"In the Gaeltacht, it has nothing to do with patriotism; It's the language of communication. When people can't communicate effectively in Irish, they turn to English because people have to communicate. Patriotism takes a back seat when communication is a requirement. So, that percentage, 67%, is crucial. That's the percentage of fluent Irish speakers required in a community to maintain it as the primary language of the people."

GAELTACHT 2020 | PART 2
 
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TW Tone

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when we lose our language, we lose our identity.

We become like any tourist attraction.....awash with eejits looking for the culture while eating Burgers & chips.

A good metaphor for what you say is the Cead Mile Failte placard some globalist placed outside the DP hotel in Cahirsiveen.
 
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A Voice

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Scríobhaigí freagraí as Gaeilge anseo. Tosaigh anseo, anois, leis an athbheochan. Bí cinnte go nglacann tú páirt in aon chomhrá ina bhfuil Gaeilge á labhairt. Ní lucht féachana muid; is rannpháirtithe muid.
 

TW Tone

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Ta me thar lear faoi lathair, mo lean nach mbeidh deis agam an clar a fheiscint.

But I know some of the Gaeltachtai, so its findings won't surprise me. They are i mbeal an bhais.

I could write a book about this (maybe I will) but I'll just throw in two thoughts.

1/ The industrialisation policy embodied by Udaras na Gaeltachta has been criminal. For years the govt sought to build factories to which Outsiders/Bearleoiri would come to work.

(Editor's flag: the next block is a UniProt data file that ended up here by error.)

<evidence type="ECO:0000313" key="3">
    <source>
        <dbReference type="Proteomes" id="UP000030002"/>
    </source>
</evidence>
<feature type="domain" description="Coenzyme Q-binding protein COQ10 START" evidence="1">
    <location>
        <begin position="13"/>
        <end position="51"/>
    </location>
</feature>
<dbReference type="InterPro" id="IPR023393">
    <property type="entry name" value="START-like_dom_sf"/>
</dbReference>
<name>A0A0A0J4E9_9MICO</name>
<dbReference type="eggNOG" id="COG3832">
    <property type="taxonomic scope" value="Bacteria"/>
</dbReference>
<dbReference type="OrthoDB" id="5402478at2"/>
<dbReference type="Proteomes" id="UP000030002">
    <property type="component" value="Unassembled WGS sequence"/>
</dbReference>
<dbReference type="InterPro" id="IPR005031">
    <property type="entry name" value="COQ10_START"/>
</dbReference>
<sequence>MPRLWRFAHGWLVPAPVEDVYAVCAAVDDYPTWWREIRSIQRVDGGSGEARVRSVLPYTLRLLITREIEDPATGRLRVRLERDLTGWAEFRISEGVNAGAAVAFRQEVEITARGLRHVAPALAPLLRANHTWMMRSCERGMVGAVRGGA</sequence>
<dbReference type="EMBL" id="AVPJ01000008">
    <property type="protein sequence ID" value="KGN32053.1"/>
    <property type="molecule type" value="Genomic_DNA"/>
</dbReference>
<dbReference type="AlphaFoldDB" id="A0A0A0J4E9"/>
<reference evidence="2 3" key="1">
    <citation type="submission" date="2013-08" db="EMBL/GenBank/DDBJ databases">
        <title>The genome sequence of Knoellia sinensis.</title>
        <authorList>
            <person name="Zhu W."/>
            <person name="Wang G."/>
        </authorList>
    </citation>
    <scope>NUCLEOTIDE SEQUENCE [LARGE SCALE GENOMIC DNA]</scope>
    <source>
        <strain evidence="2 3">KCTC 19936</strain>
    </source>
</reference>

These people never had the slightest intention of learning Irish, they have damaged it.
They were pretty much all Irish people, I won't even go into the question of foreign migration to Gaeltacht areas.
2/ We give the Gaeltacht people a blank check in this. All Irish-speakers have to do to keep the language alive is to speak it to their children. They haven't done it.
Their attitude to learners has been bad, even ill--mannered. That is of course a generalisation to which there are exceptions, but Gaeltacht people invariably speak English to an outsider who addresses them in Irish. Countless learners have told me this--it's even happened to me, and I speak good Irish. There is some kind of weird snobbery going on, in which a community which is discarding the language sneers at people who try to learn it. A case in point was that dislikeable Daithi O Se, who makes a living out of Irish. A couple of years back I saw him sneering at Dubs who wear the Fainne.
And there are legions of stories from children who have spent time in the Gaeltacht of how their bean a' ti only spoke Irish when some cigire was around.

No, a chairde, ta an teanga marbh
 
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Mccarthy

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Gaeltacht 2020 | "Gaeltacht regions reduced to Indian reservations" | TG4 documentary

This is part 1 of a 2 part series


link

The State’s Irish-speaking regions have been allowed dwindle so much they have been reduced to “Indian reservations” ignored by the State and by successive governments, according to a new TG4 documentary on Gaeltacht.